AutomotiveTires/Parts/Other WINTER TIRES ALMOST new 175/70R13 Pirelli with carving, $60 each OBO. 352-5155 12’/07 CARGO TRAILER, $4900. 14” flat deck tandem axel $1000. 551-1564
AutomotiveTrucks/SUVs/Vans 1992 MAZDA B2200, 5-spd trans, runs well. 4 winter tires. Parts? Any reasonable offer. 250-226-7967. 2000 TOYOTA SIENNA CE Only 179,000 km Good condition,fully loaded, seats 7. Asking $6,500.00 250-226-7519 2007 NISSAN FRONTIER 4x4 crew, 43,000Km. Long box with canopy. $27,895,Extended warranty until 160,000km 250-359-6981 91 NISSAN PATHFINDER. New tires, some rust. $2000 obo. 250354-7892. ‘97 TOYOTA TACOMA ext.cab. 259000km automatic. 4x4 blue/grey w/ canopy $8000.obo 352-9755 1990 TOYOTA EXTRACAB SE pickup, 252,000km, 2WD, one owner, needs no work, extremely reliable vehicle, 352-0535. DODGE ‘88 CAMPERIZED “hippie” van in good condition. $1200. 48,500 km. Ph: 250-399-0056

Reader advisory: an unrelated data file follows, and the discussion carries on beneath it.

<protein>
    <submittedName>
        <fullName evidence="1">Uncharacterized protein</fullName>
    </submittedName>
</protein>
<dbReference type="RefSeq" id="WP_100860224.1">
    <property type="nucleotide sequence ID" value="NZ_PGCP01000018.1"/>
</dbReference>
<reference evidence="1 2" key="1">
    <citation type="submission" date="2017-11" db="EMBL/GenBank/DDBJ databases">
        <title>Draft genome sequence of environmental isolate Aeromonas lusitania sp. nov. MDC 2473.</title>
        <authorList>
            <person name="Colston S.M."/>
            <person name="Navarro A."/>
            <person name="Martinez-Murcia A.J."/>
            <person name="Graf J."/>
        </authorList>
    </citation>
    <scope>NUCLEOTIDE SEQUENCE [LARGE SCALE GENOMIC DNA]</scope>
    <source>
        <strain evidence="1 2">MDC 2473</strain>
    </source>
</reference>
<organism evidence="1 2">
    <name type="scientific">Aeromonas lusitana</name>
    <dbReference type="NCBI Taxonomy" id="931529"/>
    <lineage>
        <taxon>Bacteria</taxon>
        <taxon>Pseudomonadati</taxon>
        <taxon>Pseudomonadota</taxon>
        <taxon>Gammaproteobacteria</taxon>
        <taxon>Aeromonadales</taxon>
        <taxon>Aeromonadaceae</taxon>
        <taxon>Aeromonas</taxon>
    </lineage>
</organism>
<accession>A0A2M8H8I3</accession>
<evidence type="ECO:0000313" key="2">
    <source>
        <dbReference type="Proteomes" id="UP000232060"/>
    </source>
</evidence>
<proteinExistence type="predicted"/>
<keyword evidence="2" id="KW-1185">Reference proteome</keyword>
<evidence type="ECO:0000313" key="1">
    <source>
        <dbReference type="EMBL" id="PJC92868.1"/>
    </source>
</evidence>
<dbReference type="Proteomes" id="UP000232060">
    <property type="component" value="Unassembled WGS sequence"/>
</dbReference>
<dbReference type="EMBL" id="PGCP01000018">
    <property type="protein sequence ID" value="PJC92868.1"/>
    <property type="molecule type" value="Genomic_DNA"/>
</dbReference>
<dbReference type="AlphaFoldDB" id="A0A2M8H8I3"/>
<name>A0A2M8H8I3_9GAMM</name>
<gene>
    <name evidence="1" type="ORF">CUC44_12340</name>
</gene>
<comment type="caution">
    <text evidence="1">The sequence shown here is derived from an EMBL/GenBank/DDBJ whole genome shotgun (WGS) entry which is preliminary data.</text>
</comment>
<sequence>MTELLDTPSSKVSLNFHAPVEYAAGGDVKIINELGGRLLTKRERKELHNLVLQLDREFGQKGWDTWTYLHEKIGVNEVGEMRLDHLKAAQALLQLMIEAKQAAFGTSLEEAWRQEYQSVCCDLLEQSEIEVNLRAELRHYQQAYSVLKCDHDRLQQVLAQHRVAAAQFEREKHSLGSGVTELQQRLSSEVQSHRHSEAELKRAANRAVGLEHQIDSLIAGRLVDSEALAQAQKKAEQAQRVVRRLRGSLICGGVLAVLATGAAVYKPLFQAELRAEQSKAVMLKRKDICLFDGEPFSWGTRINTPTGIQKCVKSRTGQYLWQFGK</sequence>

Boats CAL 2-25 SAILBOAT: Very nice boat, sleeps 5, 8 hp yanmar diesel, ready to go. $10,750. 250-505-5305 SAILBOAT 23’, SLEEPS 4, fully camperised, catch the wind, great for lake $6900. 250-2294939 26’ 1979 REINELL 264 Cabin Cruiser Twin Merc 120s. Legs serviced, new props. $6500 229-2167 CLIPPER TRIPPER CANOE. 17.5 ft.long. Fore and aft seats. Very stable. Great condition.
Recreational Vehicles 16’ 1972 TRIPLE-E CAMPER TRAILER. Fridge, stove, furnace, bathroom. Sleeps 4 - 6. Does need some work. $500 obo 250-354-0115 1996 CHALET ARROWHEAD hard sided folding camping trailer with fridge, stove, air conditioner, $4300 250-359-2212 WANTED, RV OR TRAILER with a truck, with a possibility of renting to own. (250)777-0825